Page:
Comparability Part 2

Last month I discussed comparability.  I want to add a little to that conversation.

As I stated previously, comparability is a federally mandated process that requires schools to attest that the Title schools are funded comparably to the non-Title schools, or if all schools are Title I, the higher-poverty schools are funded comparably to the lower-poverty schools.  The way to do this may vary from state to state, but in Mississippi, we compare the teacher units or the teacher salaries among the schools.  Schools are deemed comparable if their student/instructional staff ratio does not exceed 110 percent of the average student/instructional staff ratio of non-Title I schools or Title I comparison schools.

If you have a district composed of schools with overlapping grade bands, showing comparability may be tricky.  There are a couple of hints I can offer.

  1. Mississippi guidelines allow the district to choose how to compare schools based on grade spans.  One can try comparing “all” schools or one can divide by grade span.  I have found that the “all” method doesn’t work well for many districts.  If your schools don’t compare with the grade span chosen, try another grade span grouping if possible.  For instance, I have 2 K-6 schools, 3 K-8 schools, and 1 7-12 school.  When I compare “all” the schools, I don’t have comparable schools.  But when I compare my 2 K-6 schools to each other, and the K-8 and 7-12 schools together (due to their overlapping 7-8 grades), I can achieve comparability.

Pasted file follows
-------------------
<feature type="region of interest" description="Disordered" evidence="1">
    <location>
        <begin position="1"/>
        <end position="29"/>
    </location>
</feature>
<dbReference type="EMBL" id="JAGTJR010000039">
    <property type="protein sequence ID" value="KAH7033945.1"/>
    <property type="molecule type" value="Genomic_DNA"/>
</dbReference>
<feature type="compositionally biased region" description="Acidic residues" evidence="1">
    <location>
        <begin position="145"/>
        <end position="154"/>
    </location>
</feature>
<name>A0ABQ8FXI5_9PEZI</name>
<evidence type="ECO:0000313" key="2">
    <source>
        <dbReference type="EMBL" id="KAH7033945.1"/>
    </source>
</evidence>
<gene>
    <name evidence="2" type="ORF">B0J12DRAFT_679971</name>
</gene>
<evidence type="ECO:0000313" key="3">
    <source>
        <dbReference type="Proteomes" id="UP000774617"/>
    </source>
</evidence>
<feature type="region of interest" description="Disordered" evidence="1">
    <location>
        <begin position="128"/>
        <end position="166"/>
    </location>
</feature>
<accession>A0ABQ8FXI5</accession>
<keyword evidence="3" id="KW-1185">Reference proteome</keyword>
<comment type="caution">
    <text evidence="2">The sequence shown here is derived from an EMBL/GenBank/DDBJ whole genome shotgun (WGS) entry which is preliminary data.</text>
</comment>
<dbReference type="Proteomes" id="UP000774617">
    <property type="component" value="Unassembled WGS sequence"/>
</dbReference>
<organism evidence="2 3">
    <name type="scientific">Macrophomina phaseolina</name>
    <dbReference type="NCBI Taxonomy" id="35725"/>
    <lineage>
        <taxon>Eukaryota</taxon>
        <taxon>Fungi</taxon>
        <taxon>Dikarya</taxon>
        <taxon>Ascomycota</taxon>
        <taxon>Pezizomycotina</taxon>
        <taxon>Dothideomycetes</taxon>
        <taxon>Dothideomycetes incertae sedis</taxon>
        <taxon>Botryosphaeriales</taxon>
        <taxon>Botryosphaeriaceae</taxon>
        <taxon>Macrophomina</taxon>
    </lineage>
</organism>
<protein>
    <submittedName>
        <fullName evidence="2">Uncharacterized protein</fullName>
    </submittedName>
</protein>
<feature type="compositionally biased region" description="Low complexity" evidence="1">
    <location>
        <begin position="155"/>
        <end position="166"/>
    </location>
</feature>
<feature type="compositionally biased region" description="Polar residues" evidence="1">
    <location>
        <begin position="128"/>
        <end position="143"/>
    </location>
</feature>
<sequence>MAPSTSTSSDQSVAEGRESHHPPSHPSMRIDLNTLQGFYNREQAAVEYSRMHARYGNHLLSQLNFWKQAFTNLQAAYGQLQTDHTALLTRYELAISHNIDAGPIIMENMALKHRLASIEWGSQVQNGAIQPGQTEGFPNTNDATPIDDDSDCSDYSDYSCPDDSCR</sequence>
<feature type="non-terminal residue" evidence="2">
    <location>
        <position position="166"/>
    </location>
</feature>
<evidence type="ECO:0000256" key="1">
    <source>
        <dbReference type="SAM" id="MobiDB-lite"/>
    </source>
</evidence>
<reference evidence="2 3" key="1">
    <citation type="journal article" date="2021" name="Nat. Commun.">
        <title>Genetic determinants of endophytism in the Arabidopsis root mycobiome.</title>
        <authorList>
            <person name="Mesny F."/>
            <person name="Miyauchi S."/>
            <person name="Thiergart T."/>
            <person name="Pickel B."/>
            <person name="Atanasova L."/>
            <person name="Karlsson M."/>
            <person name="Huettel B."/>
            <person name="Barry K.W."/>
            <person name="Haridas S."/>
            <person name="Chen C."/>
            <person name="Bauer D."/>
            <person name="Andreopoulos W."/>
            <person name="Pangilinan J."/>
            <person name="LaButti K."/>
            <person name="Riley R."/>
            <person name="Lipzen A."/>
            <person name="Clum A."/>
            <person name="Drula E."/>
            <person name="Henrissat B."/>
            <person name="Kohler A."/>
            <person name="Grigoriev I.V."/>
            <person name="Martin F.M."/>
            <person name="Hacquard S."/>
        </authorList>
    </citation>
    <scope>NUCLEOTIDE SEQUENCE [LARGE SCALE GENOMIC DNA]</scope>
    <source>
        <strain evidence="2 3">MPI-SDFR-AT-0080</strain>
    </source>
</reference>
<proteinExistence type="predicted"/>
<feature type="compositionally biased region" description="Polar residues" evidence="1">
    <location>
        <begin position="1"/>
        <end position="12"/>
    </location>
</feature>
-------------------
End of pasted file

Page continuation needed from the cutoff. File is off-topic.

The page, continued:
2. The schools chosen to use as the non-Title or Title I comparison schools are based on the poverty level of the school.  The lower poverty school(s) are the comparison schools.  If the lowest poverty school does not result in meeting comparability, add another of the lower poverty schools.  Since our workbook uses an average, sometimes multiple schools will result in meeting comparability.  The key is to hit the right balance and still keep the poverty levels of the schools as close as possible.
  3. Be flexible with the personnel chosen to count.  Some districts count just the content teachers, while others use all district-funded instructional personnel.  If you use all instructional personnel, try leaving off the auxiliary teachers and/or the paraprofessionals.  This may make a difference.

Whatever you choose to do, make sure your procedures are aligned with what you did.  If your comparability documentation doesn’t match your procedures, the district can receive a monitoring finding even though comparabilty was achieved.

 

 

 

 

 

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